8:10pm: Wolfe will have a $500K game-day roster bonus annually, which comes to $31,250 for each game he’s on the 46-man game-day roster, Klis reports. He’ll make $4.5MM in base salary in 2016.
5:08pm: Wolfe’s four-year deal features $12MM in fully guaranteed money, in the form of a signing bonus and his 2016 salary, reports Mike Klis of 9NEWS. An additional $5.5MM becomes guaranteed on the seventh day of the 2017 league year.
3:06pm: Just two days before their first postseason game of the year, the Broncos have locked up one of their top defenders, announcing in a press release that they’ve signed defensive end Derek Wolfe to a four-year contract extension. The deal will be worth $36.75MM, according to Mike Garafolo of FOX Sports (via Twitter).
Wolfe, who turns 26 next month, saw his 2015 campaign get off to a disappoint start when he was suspended four games for violating the league’s policy on performance-enhancing drugs. Considering he was entering a contract year, the suspension looked like it could have a negative impact on Wolfe’s stock, but he returned from the ban better than ever, enjoying perhaps his best seasons as a pro.
After seeing his sack totals decrease from six in his rookie year to four in 2013 to just 1.5 in 2014, Wolfe bounced back with 5.5 sacks in just 12 games this season. He also logged 50 total tackles, and was his reliable self against the run. Pro Football Focus graded Wolfe as the NFL’s 10th-best interior defender in 2015, ranking him fifth among that group as a run defender.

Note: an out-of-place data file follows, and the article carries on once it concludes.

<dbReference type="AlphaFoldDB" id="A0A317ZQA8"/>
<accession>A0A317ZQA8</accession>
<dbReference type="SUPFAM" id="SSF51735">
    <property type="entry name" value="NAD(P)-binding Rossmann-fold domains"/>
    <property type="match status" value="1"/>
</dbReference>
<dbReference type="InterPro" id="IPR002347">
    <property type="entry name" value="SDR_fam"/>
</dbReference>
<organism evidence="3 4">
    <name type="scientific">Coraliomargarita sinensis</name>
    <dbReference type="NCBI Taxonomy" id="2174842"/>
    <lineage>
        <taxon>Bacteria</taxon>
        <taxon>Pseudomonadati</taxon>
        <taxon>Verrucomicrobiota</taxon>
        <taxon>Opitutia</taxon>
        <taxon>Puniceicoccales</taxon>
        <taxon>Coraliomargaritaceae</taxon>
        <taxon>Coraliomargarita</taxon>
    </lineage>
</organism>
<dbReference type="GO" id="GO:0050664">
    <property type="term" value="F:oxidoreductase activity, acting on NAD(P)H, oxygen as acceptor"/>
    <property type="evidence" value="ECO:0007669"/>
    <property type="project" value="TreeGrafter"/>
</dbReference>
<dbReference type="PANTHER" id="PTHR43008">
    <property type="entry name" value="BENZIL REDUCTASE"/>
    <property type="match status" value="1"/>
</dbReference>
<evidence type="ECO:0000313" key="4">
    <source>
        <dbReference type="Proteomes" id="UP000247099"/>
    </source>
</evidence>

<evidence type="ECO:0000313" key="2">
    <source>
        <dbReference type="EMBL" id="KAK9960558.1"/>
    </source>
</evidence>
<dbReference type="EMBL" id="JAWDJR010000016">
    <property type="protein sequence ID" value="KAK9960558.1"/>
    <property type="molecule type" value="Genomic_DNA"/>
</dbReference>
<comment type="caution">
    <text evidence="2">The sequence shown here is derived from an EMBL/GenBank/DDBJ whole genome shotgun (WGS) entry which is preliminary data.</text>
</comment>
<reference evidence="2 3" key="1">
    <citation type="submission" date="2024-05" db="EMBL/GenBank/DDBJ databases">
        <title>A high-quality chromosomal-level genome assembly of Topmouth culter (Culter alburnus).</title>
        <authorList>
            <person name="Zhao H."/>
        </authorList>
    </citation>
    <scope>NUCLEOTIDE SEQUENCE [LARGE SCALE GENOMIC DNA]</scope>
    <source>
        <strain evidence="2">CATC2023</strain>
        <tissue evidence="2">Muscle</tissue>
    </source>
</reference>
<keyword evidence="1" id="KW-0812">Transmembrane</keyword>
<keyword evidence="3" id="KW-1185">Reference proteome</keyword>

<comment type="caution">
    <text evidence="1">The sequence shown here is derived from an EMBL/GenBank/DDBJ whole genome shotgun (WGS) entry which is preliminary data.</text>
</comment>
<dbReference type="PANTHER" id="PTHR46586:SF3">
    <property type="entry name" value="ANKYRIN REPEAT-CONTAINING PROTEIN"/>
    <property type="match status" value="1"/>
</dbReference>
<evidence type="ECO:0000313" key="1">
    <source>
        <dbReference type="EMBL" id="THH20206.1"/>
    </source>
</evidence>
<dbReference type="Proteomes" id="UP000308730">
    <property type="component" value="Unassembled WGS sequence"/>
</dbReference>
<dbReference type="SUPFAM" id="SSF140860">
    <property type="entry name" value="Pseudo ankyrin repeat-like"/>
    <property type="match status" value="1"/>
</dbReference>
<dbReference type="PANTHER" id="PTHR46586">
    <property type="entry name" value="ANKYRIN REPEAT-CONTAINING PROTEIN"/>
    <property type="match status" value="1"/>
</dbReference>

While Brock Osweiler and Von Miller have dominated the discussion when it comes to the Broncos’ potential free agents, Wolfe’s 2015 performance made him a potential marquee FA as well. The franchise tag wouldn’t have been an option for him, since the cost of 4-3 defensive ends bumps up the price on that tag and makes it unpalatable, so it makes sense that the Broncos worked out a new deal for Wolfe before March.
As a 3-4 defensive end, Wolfe won’t typically rack up the sort of eye-popping numbers that an edge defender like Miller does, so the $9MM+ annual average value on his new deal may seem pricey. But it falls in line with many other long-term contracts signed recently by players at his position — in fact, Wolfe likely would’ve landed an even larger deal on the open market.
As Over the Cap’s data shows, Cameron Heyward (Steelers), Corey Liuget (Chargers), and Mike Daniels (Packers) have all recently signed four- or five-year extensions with per-year salaries that exceed $10MM. The fully guaranteed money on those contracts ranged from $12-16MM, so I’d expect Wolfe to get something in that range, perhaps an amount on the lower end.
Ian Rapoport of NFL.com indicates (via Twitter) that the pact features $17.5MM in guaranteed money. However, typically those initial reports include salary that’s guaranteed for injury only, so we’ll have to wait to hear how much of that is fully guaranteed.
Meanwhile, it’s unclear what this deal means for the Broncos’ other defensive end, Malik Jackson, whose rookie contract is also set to expire this year. Jackson matched Wolfe’s 5.5 sacks in 2015, and was graded a top-20 interior defender by PFF, so he should be in line for a similar deal. After investing in Wolfe though, the Broncos may not be the team to sign him.
Photo courtesy of USA Today Sports Images.